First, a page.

Poor Pippin. The second son of Charlemagne, all he wants is an extraordinary life that is completely fulfilling. And yet, no matter where he looks, his options fall short of perfect, self-actualization. And it’s not like he isn’t trying. Pippin looks for happiness in education, war, sex, politics, art, religion and even rural domesticity. But it’s never enough. Or is it?
In Skylight Music Theatre’s current production of Pippin, a charismatic cast of players leads the titular prince through all these existential explorations, in a mix of styles that pays homage to the musical’s ’70s roots and gives audiences plenty of modern glitz. It’s a visually stunning production supported by some terrific voices, ambitious choreography, and star turns Lucas Pastrana as Pippin and Krystal Drake as the Leading Player.
As the wandering, wondering title character, Pastrana embodies youthful yearning, gullibility and heartbreak in equal measure. He moves with determination towards each succeeding scene, a beautiful blank slate—echoed in his white crocheted sweater — to be shaped by his experiences. Fearlessly climbing scaffolding to dizzying heights, scampering on top of rotating costume trunks, leading a charge in a highly stylized battle or wooing a bevy of willing maidens, Pastrana fills the role with energy and a muscular physicality. And with and without amplification, his clear tenor fills the Cabot Theatre easily, sailing atop the high notes in two of the best songs in the show; “Corner of the Sky” and “With You.”
But before the audience meets Pippin, they are introduced to the Leading Player. A beguiling guide for the evening, Drake is attired as a ringmaster with a red bedazzled coat, black bowler hat, cane, and a skin-tight suit of shiny black latex. Her breathy voice invites everyone to join in the festivities in the opening number, “Magic to Do,” but Drake’s singing is often upstaged by her own sly smile and mesmerizing dance moves, smooth as liquid mercury. Charismatic and commanding throughout the show, it is hard to take your eyes off her, whether she’s introducing scenes, urging Pippin to try a new path to enlightenment, or chastising cast members for going off script. And when she finally lets loose vocally it’s like she’s been hiding a superpower.
Also notable are the two strong women in Pippin’s life who both protest that they are “ordinary mothers and housewives,” while proving to be so much more. Perhaps a wink to the early women’s lib movement emerging at the time the show was written, the conniving queen Fastrada (Kathryn Hausman) and the lonely, estate-running widow Catherine (Natalie Ford) bring assured sopranos to their equally confident characters who display loyalty to their loves in very different ways.
Pippin enjoyed a notable revival on Broadway in 2013 embracing a circus theme, with lots of acrobatics and clowning. Director Ray Jivoff adds a grace note of this aesthetic to this production with Ayana Strutz, an aerialist and contortionist who twists, bends and juggles through most of the play, adding amazement to the already kinetic show. Choreographer Christal Wagner packs the production with complicated dance numbers, sending the cast spinning, leaping and even tap dancing through each song. She channels Bob Fosse while making the movement feel contemporary and fitting the routines to the strengths of the cast.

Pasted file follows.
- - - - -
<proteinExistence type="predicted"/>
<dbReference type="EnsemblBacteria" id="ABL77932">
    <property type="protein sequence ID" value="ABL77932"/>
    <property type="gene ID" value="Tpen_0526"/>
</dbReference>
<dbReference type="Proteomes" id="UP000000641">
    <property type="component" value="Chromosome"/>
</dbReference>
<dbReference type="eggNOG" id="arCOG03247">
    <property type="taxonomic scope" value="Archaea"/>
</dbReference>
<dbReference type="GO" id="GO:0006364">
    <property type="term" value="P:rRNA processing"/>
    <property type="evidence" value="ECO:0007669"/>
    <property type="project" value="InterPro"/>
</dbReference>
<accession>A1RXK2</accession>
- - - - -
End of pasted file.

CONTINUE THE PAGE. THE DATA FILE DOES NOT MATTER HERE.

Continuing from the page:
The design of Pippin is also bold on every level, amping up the spectacle steadily until the finale, providing a stark contrast to the musical’s end. The first act’s clever but spare set (design by Keith Pitts) is composed of scaffolding, a metal staircase, lots of light trees, and elegant steamer trunks that open to reveal magic tricks. In addition to a throne, Charlemagne’s court is filled with flash and glamour, courtesy of cartoonishly oversized golden props and the metallic and jewel-encrusted costumes designed by Kärin Simonson Kopischke. A cross between a sexy Vegas revue and the “Heavenly Bodies” exhibit at the Met, she pairs corsets with Christian iconography, shimmering iridescent gowns with battle armor made of football pads — mixing the ridiculous with the divine.
Translucent panels are also strategically deployed for some creative shadow play and ’70s psychedelic dance collages. They even display the lyrics for a sing-along, which the audience happily joins in. The second act, away from the royal court, has a softer quality, filled with Monty Python-esque peasants clad in soft prairie prints. One of the trunks transforms into a bed, which Pippin first uses as a hiding place. Later it’s where he finds love and a new family.
As the tone of the show gets darker, the structure of the performance breaks down and the effects that initially dazzled us seem gaudy and crass. Jason Fassl’s lighting design first astonishes and then temporarily blinds the audience, just as the Leading Player’s showmanship does, until Pippin stops the spectacle. Melodrama is abandoned for realism and razzle dazzle is replaced with a ghost light. A million miles away from the feel-good musicals that Skylight normally trades in, Pippin is a dramatic kick to the head, with a sucker punch for parents thrown in at the very end. It’s also irreverent, self-consciously meta and funny, and it features some of Stephen Schwartz’s most beautiful songs. In short, it’s a great way to start Skylight’s season.